Fifty-nine per cent of people would not use a company with poor grammar on its website1.
Studies have shown that people are put off from making buying decisions by poor grammar or spelling. A few mistakes or even little inconsistencies may be all it takes before your customers come away with the impression of an organisation that can’t be trusted. Don’t let it happen to you.
Assessing your needs
What do you need: a proofreader, an editor, a subeditor, a copywriter, or maybe someone who can repurpose print material and optimise it for online reading? You might need some combination of these things, which is where an all-rounder can come in useful.
You may find these services particularly useful if you’ve got content written by multiple authors or by people using English as a second language. But any content, whoever’s written it, can benefit from a second pair of eyes. Too often we don’t see our own typos.
Send us a link to your website, or your offline documents. We’ll be happy to suggest a scope of work and quote you for it. You can then decide whether you want to go ahead.
The editing process
We can start from live web pages, internal documents, or new drafts in Microsoft Word, or a combination. We’ll copy it all into Microsoft Word before working on it, because that way we can use change tracking and comments to make it easy for you to see what we’re doing.
We’ll start by submitting a small sample – a page or two – for your feedback. This way we can make sure we’re all in agreement as to the extent and nature of the edits before going on to do the rest of the work.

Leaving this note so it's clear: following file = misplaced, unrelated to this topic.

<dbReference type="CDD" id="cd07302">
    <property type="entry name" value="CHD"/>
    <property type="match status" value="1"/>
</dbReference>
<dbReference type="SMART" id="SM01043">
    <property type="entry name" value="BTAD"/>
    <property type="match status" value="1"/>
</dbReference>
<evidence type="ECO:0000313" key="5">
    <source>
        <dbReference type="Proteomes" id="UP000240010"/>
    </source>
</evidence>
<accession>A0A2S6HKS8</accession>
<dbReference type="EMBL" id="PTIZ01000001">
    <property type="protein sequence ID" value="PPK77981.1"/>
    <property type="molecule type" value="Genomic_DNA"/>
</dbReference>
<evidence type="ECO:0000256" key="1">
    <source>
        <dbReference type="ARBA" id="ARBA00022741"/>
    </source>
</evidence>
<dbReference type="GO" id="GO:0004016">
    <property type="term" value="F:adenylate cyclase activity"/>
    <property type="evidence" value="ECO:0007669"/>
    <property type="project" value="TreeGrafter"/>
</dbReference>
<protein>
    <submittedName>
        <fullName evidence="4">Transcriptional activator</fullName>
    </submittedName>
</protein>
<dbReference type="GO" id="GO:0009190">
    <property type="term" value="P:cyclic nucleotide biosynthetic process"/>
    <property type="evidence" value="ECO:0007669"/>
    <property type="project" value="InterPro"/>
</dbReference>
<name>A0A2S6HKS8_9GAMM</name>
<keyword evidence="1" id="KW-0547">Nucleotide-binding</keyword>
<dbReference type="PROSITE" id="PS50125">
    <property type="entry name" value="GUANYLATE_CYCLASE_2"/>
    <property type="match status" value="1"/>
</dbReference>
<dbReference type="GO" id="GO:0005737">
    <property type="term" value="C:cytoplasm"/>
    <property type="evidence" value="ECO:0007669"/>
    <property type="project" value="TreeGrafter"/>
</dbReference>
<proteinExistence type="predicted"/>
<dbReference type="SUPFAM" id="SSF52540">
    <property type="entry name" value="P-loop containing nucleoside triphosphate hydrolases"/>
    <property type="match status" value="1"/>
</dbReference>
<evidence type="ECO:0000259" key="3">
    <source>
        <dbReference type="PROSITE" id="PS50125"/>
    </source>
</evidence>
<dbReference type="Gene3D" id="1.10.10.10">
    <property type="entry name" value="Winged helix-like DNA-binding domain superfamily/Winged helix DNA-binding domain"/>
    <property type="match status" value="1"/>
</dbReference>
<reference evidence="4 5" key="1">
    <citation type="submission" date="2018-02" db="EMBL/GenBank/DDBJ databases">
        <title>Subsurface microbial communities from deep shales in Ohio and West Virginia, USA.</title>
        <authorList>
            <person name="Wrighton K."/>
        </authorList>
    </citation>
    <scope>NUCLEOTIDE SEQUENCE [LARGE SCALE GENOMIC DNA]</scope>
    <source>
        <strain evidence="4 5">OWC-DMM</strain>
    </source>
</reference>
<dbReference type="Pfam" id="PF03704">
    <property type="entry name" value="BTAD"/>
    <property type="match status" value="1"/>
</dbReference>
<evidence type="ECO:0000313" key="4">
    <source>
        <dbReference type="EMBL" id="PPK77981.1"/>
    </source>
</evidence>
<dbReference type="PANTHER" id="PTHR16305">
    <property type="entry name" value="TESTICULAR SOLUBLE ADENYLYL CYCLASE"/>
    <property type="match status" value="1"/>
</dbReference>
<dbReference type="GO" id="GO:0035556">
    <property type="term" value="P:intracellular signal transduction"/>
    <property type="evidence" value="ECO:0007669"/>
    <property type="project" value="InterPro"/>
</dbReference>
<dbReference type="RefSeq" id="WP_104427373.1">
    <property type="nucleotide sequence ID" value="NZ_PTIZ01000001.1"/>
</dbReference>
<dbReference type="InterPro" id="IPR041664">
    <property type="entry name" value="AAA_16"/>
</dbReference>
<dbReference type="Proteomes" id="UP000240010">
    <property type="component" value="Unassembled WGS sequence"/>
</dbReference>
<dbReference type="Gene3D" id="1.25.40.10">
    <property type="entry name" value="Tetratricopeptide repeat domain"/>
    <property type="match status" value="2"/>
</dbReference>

Editing, rewriting, or writing new content?
It’s often a mixture. You may have some content that’s near-perfect, some that needs revision, and some that exists only in rough notes or has yet to be drafted. Writing from scratch or from rough notes will take longer, but the process is much the same: we start with a sample, rework it until you’re happy with it, and then apply the same treatment to the rest of the content.
Editorial style guide
You’ll need an editorial style guide. This is a document that sets out, as a minimum, the rules for things like capitalisation, hyphenation, how to write numbers and dates, and the spellings of all those words in the English language that have more than one correct spelling which occur in your site’s copy. (There are lots of such words: email/e-mail, organisation/organization, adviser/advisor to give a few random examples.)
Your site visitors do notice little inconsistencies in these matters – or at least some of them do – even if only subliminally. And if they see too many of these little inconsistencies, they’ll probably form a vaguely negative impression about your organisation and be less inclined to trust you. An editorial style guide brings consistency and thus credibility to your content. It also makes the editor’s job objective rather than subjective.
If you already have an editorial style guide, that’s great. If not we’ll help you to produce one. It’s always time well spent.